My Umrah was complete. I now wanted to look around and ‘discover’ this exotic place which was thousands of miles away from my home in Michigan. Up till that point I had been preoccupied with the logistics of the journey, and focused on completing the rites of Umrah, but now my mind was at ease. So, instead of going back to the hotel and resting, myself, and two other guys from my group, decided to just walk around and take-in the sights and sounds of this unique mosque.

We went up to the top floor and stood at the edge of the wall overlooking the courtyard. We stood there, gazing at the Ka’bah, and observing all the people going around it. The sun was coming up, and we could now see the hotels and apartment buildings surrounding the sacred mosque. Beyond them, the barren hills of the Makkah valley were now clearly visible.


A dream come true

Whenever I travel, there are moments when I look around, and feel like this is all a dream. I’m struck by the strangeness of the land, the people, the culture, and the languages that are so different from mine. Perhaps this is the mind’s way of reacting to the shock of being in a completely strange environment. As I stood there, on the roof of the most sacred mosque, looking around the city of Makkah, I was struck by that feeling. It was only three days ago that I was in snow covered Michigan, and now I was oceans away, in a barren desert valley.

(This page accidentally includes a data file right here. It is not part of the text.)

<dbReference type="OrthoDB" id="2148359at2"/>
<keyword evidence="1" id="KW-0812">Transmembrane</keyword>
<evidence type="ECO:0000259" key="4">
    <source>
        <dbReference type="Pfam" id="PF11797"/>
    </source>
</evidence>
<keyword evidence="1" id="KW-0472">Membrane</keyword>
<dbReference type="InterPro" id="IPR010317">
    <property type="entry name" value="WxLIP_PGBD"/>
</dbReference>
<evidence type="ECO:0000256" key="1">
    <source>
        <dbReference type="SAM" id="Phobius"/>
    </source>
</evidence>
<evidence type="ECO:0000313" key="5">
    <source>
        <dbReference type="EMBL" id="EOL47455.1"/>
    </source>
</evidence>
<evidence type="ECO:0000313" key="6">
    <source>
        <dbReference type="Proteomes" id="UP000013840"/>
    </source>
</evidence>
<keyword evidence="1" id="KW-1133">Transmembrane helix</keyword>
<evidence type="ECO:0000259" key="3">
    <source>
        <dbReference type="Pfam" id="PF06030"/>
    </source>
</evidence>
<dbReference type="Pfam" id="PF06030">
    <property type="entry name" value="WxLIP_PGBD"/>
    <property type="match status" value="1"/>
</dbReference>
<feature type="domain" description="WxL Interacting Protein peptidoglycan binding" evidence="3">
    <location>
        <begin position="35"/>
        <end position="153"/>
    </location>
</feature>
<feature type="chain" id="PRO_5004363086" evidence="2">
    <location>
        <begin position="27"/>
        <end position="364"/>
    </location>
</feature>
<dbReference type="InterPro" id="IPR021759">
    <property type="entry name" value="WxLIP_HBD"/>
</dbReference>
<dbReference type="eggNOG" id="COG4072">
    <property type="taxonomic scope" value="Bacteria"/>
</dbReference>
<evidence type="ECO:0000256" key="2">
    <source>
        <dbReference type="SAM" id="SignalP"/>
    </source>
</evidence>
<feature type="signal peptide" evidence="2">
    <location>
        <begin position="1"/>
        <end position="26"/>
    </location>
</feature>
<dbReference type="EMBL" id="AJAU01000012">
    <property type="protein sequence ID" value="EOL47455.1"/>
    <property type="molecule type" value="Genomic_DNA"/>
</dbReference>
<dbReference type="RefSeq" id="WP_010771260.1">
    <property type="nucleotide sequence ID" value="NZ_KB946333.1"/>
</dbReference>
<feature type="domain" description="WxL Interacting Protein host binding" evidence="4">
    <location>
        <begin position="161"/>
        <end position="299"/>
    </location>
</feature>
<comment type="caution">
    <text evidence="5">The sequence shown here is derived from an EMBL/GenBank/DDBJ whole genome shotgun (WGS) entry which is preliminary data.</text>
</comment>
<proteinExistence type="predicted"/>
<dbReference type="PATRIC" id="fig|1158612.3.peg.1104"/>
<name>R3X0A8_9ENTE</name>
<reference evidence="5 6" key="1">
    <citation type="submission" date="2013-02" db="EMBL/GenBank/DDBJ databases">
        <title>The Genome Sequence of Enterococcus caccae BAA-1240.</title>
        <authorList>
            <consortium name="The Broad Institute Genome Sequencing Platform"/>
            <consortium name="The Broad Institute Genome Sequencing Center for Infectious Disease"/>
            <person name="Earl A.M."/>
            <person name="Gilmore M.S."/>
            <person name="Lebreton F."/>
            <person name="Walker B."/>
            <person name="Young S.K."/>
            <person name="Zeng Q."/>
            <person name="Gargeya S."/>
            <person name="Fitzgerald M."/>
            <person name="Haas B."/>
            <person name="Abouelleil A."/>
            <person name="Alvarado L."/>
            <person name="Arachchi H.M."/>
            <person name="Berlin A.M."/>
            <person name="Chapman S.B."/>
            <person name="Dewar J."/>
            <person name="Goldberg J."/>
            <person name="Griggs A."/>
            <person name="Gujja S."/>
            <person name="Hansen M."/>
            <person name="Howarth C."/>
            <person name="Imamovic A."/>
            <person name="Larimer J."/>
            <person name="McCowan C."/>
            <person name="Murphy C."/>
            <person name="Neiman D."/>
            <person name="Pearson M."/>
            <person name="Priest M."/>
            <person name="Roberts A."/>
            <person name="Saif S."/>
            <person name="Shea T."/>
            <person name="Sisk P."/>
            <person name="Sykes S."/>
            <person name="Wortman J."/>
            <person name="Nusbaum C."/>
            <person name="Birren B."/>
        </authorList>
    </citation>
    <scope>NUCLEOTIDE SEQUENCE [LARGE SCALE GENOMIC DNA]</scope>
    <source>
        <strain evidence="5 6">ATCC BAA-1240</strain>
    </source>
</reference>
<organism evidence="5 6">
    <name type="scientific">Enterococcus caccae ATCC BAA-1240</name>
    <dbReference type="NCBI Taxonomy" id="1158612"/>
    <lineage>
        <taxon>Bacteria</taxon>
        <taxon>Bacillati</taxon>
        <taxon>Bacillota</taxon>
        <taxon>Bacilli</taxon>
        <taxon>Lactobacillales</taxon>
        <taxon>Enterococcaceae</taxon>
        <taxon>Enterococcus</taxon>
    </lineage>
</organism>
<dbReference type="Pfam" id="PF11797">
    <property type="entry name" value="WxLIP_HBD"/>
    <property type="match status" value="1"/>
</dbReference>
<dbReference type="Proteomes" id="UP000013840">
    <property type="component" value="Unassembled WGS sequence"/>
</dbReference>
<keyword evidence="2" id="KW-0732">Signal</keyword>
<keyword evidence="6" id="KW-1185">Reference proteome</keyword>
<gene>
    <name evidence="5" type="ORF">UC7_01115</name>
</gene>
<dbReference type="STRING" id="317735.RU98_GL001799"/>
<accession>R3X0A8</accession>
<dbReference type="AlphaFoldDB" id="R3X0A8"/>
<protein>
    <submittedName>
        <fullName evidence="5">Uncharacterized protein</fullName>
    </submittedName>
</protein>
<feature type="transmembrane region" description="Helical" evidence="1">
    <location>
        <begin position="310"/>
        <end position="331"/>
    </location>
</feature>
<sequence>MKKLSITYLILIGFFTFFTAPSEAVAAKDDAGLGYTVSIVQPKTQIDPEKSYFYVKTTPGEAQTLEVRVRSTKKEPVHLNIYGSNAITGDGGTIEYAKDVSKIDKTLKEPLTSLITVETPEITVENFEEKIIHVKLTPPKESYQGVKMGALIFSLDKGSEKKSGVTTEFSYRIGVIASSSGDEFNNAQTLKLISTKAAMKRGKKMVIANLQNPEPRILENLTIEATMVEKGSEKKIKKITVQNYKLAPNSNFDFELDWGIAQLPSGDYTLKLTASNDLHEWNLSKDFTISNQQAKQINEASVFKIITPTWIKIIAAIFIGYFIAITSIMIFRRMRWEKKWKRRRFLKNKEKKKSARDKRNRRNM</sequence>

After a while, the three of us performed the optional after-sunrise prayer, and decided to head back to our hotel. When one comes as a pilgrim, one has little else to do besides worshiping and praying. So, it is quite common for a Haaji to perform prayers that the Prophet Muhammad used to do on a regular basis, but which are not one of the obligatory five daily prayers. For Muslims, there are five times during the day when we are obligated to perform certain prayers. The first of these five prayers is to be performed before sunrise, while the last one is offered after night fall. These five prayers are done in congregation as the faithful gather in their local mosques.

Congregational prayer at the Sacred Mosque with English sub-titles:

We got back to the hotel, and headed straight for the cafeteria. Still dressed in two sheets of un-stitched white cloth, we decided to eat breakfast before going to our rooms since the cafeteria was about to close for the morning. Breakfast and dinner were included in our tour package, so we didn’t want to miss our ‘free’ meal.

Conflicted and tired

Our hotel was on a hill, and the cafeteria had a large window overlooking the Grand Mosque. As we ate our breakfast, we could see hundreds of pilgrims below us going in and out of the mosque, and thousands more circumambulating the Ka’ba. Looking at that scene made me yearn to be back in the mosque and be ‘one’ with my fellow pilgrims.

This feeling was completely opposite from what I felt just a few hours earlier when I was going around the Ka’ba. At that time I wished the crushing crowds would just vanish so that I could have some personal space, and concentrate on my worship. I constantly found myself in this state of ambivalence throughout the journey. Whenever I was in a crowded place, I wanted to get away from everyone and be ‘me’ instead of being just another bobbing head among thousands of other bobbing heads. However, whenever I was away from the other pilgrims, I felt like I was missing out on something. I had a strong urge to be part of the collective, and experience the same things together.